He is the first black person in British history to be selected by the late Queen Elizabeth II as his personal assistant or an equerry. He succeeded Wing Commander, Sam Fletcher, who retired from the position in 2017.
Major Nana Kofi Twumasi-Ankrah known affectionately as TA among his friends is a Ghanaian born officer who fought in the Afghanistan war.
Prior to the Queen’s demise, Major Twumasi-Ankrah was one of her most trusted attendants, in the performance of the role of welcoming high profile guests to the royal residence, the Times reported.
In the British history, an equerry is someone who takes care after the royal cavalry’s houses. With modernity transforming this role, Major Twumasi-Ankrah acted as an aide to Queen Elizabeth’s side.
He was one of the most visible individuals at the Queen’s side after the Duke of Edinburgh retired from public engagements.
Major Twumasi-Ankrah relocated to the UK from Ghana with his parents in 1982.
He had his education at the Queen Mary University in London and the Royal Military Academy Sandhurst.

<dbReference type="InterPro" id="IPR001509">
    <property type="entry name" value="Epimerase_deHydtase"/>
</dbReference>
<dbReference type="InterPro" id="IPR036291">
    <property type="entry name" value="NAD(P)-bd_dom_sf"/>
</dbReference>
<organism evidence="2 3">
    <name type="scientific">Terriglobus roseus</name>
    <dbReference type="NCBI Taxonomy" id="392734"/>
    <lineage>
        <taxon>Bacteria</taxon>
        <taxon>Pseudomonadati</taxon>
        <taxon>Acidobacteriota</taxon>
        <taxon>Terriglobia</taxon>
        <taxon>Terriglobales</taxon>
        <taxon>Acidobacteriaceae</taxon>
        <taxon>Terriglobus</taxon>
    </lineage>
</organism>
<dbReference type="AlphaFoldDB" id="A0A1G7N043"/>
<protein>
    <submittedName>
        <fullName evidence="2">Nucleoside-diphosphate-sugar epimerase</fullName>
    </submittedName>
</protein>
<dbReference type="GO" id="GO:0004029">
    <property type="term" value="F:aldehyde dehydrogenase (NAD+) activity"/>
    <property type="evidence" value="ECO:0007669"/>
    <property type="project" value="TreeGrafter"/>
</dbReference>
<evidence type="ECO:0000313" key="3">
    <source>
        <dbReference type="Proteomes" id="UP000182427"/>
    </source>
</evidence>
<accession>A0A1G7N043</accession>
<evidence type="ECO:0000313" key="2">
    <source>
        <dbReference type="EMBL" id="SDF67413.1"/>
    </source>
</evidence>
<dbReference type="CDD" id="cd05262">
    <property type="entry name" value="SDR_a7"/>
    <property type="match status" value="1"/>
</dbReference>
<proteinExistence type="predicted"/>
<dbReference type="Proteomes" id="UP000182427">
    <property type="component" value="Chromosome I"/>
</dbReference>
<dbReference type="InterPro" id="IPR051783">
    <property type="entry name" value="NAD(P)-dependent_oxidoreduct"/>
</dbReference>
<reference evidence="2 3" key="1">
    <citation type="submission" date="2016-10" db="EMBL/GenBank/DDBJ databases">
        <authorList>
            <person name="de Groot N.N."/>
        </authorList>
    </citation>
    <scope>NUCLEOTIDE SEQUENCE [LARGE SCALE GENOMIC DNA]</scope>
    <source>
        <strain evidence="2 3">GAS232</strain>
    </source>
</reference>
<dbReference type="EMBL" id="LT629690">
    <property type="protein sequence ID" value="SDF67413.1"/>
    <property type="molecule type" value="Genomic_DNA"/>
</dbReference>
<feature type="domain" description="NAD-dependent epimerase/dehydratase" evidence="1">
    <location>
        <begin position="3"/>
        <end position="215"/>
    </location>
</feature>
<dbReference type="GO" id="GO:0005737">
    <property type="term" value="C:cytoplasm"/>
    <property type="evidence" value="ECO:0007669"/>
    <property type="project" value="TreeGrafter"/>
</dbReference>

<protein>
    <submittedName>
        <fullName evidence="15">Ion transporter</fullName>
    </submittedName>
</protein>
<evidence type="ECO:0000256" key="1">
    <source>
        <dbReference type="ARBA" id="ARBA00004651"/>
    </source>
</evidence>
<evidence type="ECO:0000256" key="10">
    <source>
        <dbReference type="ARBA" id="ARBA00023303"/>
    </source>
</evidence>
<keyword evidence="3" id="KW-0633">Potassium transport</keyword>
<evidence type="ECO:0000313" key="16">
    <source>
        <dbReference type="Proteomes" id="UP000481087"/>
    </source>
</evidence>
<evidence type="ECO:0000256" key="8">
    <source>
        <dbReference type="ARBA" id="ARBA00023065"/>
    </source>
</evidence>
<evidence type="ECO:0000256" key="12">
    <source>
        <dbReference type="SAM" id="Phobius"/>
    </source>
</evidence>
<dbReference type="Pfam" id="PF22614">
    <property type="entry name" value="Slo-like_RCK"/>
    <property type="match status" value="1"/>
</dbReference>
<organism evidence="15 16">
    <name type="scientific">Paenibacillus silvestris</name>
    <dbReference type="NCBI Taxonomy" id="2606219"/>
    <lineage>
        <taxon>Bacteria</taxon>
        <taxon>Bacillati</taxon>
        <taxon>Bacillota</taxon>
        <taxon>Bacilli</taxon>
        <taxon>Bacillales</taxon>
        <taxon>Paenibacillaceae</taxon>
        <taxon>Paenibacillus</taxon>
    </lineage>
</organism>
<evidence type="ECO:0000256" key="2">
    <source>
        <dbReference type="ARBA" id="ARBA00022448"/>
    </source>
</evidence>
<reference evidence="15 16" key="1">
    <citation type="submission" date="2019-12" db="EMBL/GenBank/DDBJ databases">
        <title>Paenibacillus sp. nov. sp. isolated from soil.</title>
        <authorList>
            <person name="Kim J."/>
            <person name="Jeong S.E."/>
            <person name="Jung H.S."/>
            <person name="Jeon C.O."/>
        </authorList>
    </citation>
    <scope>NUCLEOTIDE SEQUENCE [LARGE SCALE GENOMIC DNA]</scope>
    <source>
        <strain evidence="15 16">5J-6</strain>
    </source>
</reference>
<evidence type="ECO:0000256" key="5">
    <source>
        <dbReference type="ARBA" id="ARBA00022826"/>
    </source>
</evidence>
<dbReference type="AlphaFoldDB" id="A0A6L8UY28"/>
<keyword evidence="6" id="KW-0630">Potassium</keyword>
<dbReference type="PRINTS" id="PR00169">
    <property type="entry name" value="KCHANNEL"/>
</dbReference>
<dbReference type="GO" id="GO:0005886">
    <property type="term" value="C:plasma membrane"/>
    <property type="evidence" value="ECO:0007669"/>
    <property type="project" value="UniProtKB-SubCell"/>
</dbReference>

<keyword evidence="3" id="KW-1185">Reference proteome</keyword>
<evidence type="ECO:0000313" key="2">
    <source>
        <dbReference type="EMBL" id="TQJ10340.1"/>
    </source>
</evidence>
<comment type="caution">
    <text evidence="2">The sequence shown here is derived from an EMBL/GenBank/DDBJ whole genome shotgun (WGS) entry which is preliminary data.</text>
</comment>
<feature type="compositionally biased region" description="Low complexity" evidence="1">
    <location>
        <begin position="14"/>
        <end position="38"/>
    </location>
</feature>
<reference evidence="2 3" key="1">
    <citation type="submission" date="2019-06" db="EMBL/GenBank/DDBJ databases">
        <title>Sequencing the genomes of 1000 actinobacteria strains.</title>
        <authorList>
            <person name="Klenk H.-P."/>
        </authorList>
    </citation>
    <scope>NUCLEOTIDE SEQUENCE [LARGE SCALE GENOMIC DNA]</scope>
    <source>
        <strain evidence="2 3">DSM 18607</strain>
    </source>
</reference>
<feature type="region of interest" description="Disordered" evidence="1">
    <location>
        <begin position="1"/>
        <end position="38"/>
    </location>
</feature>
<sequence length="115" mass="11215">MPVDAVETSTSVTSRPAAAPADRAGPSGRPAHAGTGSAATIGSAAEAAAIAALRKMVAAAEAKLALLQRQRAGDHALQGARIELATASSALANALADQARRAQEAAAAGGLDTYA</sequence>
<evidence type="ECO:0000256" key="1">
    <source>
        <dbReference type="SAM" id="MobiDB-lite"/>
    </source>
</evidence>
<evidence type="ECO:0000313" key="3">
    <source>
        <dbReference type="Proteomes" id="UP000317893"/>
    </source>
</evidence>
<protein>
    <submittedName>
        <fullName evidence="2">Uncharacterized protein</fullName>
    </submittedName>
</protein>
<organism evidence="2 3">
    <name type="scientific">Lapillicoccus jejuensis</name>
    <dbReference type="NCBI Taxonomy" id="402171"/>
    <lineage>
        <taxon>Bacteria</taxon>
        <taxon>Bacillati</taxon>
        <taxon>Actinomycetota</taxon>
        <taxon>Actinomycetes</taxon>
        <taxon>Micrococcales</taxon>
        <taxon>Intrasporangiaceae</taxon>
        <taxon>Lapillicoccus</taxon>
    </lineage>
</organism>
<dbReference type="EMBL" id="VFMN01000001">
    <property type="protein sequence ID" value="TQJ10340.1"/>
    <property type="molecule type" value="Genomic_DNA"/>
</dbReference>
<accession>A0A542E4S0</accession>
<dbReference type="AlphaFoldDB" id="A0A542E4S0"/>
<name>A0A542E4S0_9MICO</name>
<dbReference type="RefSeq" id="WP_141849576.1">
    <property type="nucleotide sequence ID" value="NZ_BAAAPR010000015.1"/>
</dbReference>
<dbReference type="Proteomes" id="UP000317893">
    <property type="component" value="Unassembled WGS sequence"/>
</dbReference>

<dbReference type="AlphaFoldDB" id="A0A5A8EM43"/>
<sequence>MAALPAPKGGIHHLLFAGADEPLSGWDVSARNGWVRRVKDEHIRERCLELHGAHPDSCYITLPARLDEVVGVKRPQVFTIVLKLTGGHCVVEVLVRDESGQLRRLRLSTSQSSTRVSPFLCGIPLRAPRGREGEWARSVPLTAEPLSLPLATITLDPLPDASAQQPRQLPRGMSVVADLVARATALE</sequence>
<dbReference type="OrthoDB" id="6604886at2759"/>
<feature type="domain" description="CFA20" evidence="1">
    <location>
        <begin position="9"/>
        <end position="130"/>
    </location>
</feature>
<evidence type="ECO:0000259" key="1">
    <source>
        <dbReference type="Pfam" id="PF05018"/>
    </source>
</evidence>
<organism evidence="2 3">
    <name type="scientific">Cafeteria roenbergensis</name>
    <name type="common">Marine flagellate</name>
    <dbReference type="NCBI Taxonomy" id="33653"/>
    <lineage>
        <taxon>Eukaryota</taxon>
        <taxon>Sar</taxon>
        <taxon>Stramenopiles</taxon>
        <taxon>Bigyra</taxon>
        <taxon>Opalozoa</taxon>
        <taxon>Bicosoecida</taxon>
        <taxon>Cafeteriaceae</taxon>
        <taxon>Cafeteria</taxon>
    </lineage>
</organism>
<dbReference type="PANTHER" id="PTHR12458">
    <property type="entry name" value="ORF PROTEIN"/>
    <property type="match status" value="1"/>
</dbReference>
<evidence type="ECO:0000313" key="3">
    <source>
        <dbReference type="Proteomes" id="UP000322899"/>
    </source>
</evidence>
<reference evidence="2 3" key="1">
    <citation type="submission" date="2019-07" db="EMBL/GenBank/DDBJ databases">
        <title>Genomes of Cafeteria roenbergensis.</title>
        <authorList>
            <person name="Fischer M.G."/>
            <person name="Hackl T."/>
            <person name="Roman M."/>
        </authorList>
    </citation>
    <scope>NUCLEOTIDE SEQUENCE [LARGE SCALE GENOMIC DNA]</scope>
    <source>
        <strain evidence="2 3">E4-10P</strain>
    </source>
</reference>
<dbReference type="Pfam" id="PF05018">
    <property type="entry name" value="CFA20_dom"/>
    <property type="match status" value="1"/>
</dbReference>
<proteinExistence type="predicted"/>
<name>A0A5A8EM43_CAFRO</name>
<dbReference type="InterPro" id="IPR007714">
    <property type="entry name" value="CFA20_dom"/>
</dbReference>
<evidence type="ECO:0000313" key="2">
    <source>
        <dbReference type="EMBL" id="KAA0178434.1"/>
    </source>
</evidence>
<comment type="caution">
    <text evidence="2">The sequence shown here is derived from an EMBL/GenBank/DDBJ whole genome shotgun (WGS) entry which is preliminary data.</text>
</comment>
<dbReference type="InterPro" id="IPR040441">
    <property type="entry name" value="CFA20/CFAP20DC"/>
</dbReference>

He is the first black British Army Officer commissioned into the Household Cavalry after joining the Blues and Royals.
He was also the first black person to have acted as escort commander for the wedding of the Duke and Duchess of Cambridge in 2011.
Major Twumasi-Ankrah, now in his early 40s, also commanded the Blues and Royals that participated in the Queen’s birthday parade.
He is married to Hanna-Grindall who works as the corporate partnerships manager at Victoria and Albert Museum. The couple has three children.
TA’s appointment is viewed by critiques of the royal family as efforts by the Buckingham Palace to dispel perception of racial discrimination in its corridors.
Another of such appointments as part efforts of the royal family courtyard’s embrace of diversity was the appointment of a Canadian captain who is the first female infantry officer to lead the changing Guard ceremony at the palace in London, according to global news.
Major Twumasi-Ankrah was told British audience on a documentary on open and democratic society in Britain, he never imagined that he would command the Royal regiment and be so close to the Queen.
He said as a child he watched the Queen’s birthday parade on television and never dream he would be part one day.
He observed that he has ascended to his current frat because the UK culture embraces all and gives opportunities to all.
Major Twumasi-Ankrah was born in 1979 and moved to the UK when he was three years old. His father is a former head of military intelligence for the Ghana Armed Forces.